For example, the Climate Security Observatory is a support tool for decision makers. The digital dashboard is very user friendly, with country case studies across Africa and soon to add MENA region, to support policy makers by providing case studies across countries to identify climate security hotspots, identify the most vulnerable in those areas; analyze which groups are most vulnerable and exposed, to what kind of risks.
Another example is the Climate Security Sensitivity Tool, which provides a framework to assess conflict-sensitive factors or opportunities for peace and security that are integrated in the design of interventions, like providing livelihood security or women empowerment to strengthen resilience and mitigate risks. The framework is conflict-sensitive and peace-positive, focusing on how interventions can build resilient communities. In Somalia or Nigeria for example, competition over scarce resources or intercommunal tension between farmers and pastoralists may converge with issues of terrorism. We want to explore how land and water-related interventions can support peace, to build more resilient communities and respond to local needs.
How can indigenous communities, regional activists and advocacy networks around the world contribute to this work?
When we look at conflict or climate-impacted areas, it is the people who bear the brunt of the challenges. But what I have found fascinating is that people do step up – and are stepping up to adapt - despite all the challenges they face. For example, in Beirut (Lebanon) I discovered that electricity is only provided for two to three hours a day in some areas. Yet people have bought electricity generators and solar panels to deal with the challenge. They have become creative and organized a solution. I think it is critical that our tools, projects and mechanisms are people-centered, to support these local innovative efforts.
Local and indigenous communities, regional activists and advocacy network, have a bottom-up role to play in climate resilient peace, mobilizing local and regional networks to better understand risks for local livelihoods. We need to consider, for example, what major renewable energy projects mean for local and human development. Do they enhance opportunities for employment, health and education for local people, or are the benefits concentrated in hands of the few? How does the extraction of critical minerals for solar panels and electric batteries from some African countries contribute to resilience-building and local development? What does the European Green Deal mean for Africa; what are its development plans for local people?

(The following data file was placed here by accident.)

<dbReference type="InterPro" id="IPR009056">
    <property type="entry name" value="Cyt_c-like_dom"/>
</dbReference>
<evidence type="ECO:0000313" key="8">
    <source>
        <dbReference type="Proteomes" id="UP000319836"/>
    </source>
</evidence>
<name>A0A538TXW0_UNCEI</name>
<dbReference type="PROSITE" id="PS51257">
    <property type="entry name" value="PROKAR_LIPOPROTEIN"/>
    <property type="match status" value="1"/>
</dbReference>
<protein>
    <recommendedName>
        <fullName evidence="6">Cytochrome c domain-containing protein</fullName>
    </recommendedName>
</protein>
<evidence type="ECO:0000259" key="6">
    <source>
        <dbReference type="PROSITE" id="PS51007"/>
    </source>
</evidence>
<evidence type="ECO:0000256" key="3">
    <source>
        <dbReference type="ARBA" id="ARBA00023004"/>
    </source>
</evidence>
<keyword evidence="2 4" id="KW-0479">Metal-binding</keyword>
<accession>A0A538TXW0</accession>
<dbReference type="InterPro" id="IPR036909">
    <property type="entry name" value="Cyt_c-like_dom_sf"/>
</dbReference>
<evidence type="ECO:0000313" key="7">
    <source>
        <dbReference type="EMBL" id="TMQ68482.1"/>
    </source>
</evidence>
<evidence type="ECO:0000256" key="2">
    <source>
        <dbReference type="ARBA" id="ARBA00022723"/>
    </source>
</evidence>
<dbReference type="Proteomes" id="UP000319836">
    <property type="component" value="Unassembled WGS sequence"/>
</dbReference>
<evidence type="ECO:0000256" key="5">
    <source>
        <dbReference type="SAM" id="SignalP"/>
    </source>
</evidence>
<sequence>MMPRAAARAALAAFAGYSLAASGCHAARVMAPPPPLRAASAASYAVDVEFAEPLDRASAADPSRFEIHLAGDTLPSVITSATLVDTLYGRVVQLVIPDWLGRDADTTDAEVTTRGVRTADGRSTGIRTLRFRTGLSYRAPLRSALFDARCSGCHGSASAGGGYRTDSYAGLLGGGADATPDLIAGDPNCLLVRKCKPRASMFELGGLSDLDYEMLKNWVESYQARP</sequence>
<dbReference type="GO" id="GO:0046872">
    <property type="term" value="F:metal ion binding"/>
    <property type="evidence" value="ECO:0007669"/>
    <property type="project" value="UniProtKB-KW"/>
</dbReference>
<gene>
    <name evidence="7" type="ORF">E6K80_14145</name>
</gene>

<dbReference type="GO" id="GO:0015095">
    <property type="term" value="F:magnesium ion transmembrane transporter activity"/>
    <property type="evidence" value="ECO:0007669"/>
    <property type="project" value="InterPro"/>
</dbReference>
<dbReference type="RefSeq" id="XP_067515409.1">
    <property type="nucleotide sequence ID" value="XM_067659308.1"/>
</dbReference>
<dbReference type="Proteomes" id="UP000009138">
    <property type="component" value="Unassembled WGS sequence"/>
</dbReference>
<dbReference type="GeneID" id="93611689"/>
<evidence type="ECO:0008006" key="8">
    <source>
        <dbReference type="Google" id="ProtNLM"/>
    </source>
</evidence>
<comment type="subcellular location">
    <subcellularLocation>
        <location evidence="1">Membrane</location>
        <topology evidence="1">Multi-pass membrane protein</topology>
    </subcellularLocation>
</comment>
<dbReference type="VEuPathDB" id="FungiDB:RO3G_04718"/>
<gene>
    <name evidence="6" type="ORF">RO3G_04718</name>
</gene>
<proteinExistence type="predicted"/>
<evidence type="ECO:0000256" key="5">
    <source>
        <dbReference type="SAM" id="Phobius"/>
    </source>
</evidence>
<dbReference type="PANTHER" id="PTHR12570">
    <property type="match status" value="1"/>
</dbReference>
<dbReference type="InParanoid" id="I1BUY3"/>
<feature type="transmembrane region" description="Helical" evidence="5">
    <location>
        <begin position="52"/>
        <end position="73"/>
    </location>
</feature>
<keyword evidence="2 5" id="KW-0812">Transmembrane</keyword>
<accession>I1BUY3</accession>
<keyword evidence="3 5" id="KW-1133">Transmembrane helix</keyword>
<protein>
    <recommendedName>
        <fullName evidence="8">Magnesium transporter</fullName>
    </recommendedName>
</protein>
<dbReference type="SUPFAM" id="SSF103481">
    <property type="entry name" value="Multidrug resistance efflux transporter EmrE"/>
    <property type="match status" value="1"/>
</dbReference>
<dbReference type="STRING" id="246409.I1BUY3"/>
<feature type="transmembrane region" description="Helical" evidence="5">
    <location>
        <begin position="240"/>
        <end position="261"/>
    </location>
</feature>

As CGIAR, the Alliance, and the other international research centers, we must generate data and evidence to support local responses to climate related-challenges. In Jordan for example, we are exploring how humanitarian responses serve long-term resilience building within refugee communities. We need to think of local development strategies alongside national strategies, tapping local expertise and engaging organizations to understand local needs and priorities, in addition to opportunities for investment. The size of these challenges impacts everyone, and requires a collective response. The global community needs to recreate the tools and mechanisms at their disposal to properly deal with the climate challenge together.